What you believe about yourself with respect to your abilities may have profound implications for your life. According to Carol Dweck, psychologist and researcher, some individuals have a ‘growth’ mindset whereas others have ‘fixed’ mindset. According to her findings, a growth-mindset is more likely to lead to success. A fixed mindset limits achievement.

It works like this. Individuals with a fixed mindsets fall into a trap of needing to prove themselves again and again. After all, if you only get so much ability, who wants to believe they were given a modest amount of it to start with? Better to establish that you’ve got plenty of ability––and then seek situations that support or prove that view, and avoid those that don’t.

This means, however, that you’ll be more likely to avoid situations where you might fail because failure would constitute evidence that maybe you’re abilities were quite as ample as you’d previously believed. It also means that if you did fail at something, you’re less likely to return to it with full effort because, hey, if your abilities are fixed in the first place, why try?

But for persons with growth mindsets, who believe abilities can be cultivated over time, failure is not something to fear. Failure is often how we learn. In other words, if you believe your abilities are elastic, why not stretch yourself? Not surprisingly, people with this mindset place a premium on effort.

Dweck points out in her book, MINDSET, that history is replete with famous persons who were originally thought to have a modest endowment of ability but then went on to become successful in some endeavor. Leo Tolstoy, Charles Darwin, and Ben Hogan are examples from literature, science, and sports of individuals who were, in their youth, viewed as nothing special. And yet each went on extraordinary accomplishments later in life.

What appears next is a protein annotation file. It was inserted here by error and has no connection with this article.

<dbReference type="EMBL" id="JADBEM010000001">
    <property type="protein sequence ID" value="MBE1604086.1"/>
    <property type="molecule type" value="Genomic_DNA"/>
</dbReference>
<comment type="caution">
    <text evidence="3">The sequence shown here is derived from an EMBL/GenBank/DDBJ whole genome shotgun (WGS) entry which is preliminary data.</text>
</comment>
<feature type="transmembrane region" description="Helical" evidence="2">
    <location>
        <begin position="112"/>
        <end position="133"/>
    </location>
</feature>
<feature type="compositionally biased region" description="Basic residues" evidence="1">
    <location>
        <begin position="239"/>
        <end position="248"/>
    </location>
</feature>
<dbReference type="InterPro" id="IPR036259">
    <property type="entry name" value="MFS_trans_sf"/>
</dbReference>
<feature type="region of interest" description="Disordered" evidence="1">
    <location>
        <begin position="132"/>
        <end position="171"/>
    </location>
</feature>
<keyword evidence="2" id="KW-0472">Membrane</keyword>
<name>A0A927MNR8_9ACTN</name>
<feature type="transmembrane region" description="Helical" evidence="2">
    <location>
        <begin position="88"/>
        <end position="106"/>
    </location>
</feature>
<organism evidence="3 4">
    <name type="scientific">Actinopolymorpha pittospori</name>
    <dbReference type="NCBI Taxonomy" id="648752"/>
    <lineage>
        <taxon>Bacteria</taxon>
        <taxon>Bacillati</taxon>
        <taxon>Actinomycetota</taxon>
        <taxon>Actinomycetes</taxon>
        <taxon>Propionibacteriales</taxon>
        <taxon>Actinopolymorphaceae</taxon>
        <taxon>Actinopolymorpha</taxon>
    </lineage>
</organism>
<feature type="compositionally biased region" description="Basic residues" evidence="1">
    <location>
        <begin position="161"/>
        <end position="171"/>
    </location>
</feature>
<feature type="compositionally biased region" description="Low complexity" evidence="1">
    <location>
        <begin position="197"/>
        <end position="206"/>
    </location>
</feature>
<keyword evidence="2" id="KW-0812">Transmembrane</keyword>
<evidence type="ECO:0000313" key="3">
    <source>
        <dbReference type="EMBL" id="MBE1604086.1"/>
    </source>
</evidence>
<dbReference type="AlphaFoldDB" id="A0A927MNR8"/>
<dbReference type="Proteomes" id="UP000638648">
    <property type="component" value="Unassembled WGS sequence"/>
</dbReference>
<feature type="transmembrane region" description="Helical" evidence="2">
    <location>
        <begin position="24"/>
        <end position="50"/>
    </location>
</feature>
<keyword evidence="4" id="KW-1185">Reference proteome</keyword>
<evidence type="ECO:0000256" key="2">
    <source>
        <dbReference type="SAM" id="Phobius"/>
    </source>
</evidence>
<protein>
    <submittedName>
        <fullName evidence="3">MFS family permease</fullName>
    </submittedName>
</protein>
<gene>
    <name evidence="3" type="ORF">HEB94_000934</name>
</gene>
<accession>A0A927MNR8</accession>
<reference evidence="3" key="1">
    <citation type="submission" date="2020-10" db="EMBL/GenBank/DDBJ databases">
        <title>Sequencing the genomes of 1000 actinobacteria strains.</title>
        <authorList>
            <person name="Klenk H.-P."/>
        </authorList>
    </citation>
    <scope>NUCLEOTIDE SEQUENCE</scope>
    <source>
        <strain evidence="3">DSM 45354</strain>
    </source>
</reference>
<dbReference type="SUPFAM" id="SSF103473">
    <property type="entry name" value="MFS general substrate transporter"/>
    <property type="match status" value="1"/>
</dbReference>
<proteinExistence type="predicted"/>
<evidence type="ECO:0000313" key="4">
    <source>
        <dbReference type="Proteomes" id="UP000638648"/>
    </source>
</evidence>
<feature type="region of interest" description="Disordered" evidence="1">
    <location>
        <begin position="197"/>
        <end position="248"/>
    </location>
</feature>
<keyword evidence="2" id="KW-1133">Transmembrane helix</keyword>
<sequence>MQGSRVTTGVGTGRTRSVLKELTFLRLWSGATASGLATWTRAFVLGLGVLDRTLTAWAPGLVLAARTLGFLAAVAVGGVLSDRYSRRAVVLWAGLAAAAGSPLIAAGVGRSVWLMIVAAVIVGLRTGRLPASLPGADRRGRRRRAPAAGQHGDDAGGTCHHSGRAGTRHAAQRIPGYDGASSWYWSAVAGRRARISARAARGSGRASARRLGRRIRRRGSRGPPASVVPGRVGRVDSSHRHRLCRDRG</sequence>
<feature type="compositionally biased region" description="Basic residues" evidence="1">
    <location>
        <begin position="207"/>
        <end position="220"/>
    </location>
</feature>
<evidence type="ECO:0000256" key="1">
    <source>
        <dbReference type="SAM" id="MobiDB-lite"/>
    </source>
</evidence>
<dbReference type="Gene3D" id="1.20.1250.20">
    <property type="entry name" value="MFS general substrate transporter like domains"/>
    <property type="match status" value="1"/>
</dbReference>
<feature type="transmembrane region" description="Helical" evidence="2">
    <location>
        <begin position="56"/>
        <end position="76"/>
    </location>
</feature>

The good news is that you can change your mindset. If a fixed mindset is holding you back--and her research suggests that it probably is--you can choose to adopt a growth mindset. Beliefs are not permanent. Beliefs can be changed. The truth about abilities is that they are, indeed, malleable.

Dweck’s research points to the remarkable power of belief, but it also makes a good case for the power of effort. The novelist John Irving has pointed out that his talents for his two passions, creative writing and wrestling, were considered, early in his life, modest at best. But a wrestling coach persuaded him not to give up, but to work hard. As it turns out, he’s written a number of highly successful and entertaining novels, in addition to being inducted into the wrestling hall-of-fame.

Our beliefs about ourselves and others have great power. But some beliefs do not serve us. Some beliefs need to be re-examined and, when possible, tested for validity. If we have restricted notions of who we can become, we will naturally limit our efforts and our persistence. But if we believe we can grow our abilities and talents, we will not be afraid to toil, even when the task is hard.

Your potential is unknown. But don’t let that stop you from reaching for it.